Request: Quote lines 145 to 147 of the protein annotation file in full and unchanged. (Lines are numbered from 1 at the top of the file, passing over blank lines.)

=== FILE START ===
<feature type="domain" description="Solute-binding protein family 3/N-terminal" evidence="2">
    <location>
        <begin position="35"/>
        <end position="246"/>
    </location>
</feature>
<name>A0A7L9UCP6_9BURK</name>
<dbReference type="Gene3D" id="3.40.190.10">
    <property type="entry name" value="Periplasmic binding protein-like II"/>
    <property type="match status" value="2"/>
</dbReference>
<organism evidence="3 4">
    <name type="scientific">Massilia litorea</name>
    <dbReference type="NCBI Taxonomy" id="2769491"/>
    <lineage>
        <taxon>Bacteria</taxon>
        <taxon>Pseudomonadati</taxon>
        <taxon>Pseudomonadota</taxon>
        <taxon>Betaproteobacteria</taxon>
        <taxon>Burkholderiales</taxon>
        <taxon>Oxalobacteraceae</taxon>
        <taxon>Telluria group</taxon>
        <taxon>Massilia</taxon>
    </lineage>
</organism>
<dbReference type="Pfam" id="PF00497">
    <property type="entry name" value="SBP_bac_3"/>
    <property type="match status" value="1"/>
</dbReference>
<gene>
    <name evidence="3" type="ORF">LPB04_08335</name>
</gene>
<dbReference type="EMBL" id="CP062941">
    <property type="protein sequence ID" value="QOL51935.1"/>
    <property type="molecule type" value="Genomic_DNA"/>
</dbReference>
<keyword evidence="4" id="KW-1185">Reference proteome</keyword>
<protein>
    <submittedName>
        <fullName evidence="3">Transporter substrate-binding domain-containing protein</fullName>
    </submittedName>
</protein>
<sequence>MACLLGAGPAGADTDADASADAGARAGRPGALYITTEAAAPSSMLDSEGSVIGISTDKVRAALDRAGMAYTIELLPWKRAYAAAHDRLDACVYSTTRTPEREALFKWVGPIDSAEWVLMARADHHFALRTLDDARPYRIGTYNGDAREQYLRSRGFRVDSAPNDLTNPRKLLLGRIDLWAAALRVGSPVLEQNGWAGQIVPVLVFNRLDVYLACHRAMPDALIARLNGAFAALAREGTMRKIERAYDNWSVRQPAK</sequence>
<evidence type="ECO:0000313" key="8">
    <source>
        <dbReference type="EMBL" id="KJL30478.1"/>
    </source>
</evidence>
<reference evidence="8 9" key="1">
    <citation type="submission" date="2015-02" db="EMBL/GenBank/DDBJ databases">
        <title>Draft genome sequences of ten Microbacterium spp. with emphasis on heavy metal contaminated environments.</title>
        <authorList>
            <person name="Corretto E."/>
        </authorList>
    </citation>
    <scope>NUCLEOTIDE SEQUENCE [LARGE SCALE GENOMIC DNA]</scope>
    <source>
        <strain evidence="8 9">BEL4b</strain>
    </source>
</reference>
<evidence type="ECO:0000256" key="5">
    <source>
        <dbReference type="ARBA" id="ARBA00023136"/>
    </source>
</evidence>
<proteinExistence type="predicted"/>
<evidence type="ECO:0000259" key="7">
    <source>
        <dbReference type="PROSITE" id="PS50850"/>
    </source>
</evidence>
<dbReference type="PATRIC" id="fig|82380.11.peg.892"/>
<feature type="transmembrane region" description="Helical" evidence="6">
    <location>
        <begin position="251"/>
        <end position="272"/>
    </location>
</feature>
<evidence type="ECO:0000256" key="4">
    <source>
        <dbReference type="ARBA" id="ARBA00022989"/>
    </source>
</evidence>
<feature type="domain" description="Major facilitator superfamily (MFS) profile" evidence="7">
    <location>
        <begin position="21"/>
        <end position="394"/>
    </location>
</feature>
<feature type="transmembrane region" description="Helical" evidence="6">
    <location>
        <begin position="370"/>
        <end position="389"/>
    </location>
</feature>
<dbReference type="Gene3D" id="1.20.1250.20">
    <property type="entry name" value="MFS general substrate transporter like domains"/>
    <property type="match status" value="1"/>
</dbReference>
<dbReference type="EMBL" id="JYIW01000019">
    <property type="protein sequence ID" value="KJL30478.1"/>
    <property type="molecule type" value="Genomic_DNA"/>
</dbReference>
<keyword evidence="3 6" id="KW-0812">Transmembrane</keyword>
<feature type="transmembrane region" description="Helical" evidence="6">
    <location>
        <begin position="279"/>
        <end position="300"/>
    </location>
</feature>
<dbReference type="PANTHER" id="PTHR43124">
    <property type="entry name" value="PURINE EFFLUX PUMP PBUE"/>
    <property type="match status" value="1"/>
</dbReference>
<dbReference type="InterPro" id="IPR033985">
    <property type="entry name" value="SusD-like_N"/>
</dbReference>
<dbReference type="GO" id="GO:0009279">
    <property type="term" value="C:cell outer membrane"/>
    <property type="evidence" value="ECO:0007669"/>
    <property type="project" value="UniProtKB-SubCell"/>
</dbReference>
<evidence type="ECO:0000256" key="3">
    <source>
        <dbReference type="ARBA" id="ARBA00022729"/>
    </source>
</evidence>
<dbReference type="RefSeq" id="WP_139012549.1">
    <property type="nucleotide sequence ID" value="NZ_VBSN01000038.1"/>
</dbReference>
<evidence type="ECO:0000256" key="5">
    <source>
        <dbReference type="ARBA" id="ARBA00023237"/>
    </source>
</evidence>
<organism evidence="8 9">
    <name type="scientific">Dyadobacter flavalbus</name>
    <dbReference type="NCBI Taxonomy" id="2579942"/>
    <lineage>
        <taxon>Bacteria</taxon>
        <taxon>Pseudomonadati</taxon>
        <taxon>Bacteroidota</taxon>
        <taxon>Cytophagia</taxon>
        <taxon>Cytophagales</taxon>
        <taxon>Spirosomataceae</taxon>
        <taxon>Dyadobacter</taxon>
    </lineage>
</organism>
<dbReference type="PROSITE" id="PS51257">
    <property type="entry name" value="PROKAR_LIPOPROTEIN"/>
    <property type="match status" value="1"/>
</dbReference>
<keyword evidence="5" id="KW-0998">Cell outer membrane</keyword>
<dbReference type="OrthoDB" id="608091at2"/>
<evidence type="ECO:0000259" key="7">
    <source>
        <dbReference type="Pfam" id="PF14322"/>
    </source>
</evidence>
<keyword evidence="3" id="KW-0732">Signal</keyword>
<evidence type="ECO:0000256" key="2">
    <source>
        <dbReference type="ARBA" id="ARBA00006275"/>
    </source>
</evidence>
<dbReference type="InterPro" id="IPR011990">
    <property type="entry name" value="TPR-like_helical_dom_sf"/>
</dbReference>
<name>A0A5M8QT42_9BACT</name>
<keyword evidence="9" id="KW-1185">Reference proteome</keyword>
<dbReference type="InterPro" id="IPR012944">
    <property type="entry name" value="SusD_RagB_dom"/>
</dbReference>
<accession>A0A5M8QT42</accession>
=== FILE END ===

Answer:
        <taxon>Spirosomataceae</taxon>
        <taxon>Dyadobacter</taxon>
    </lineage>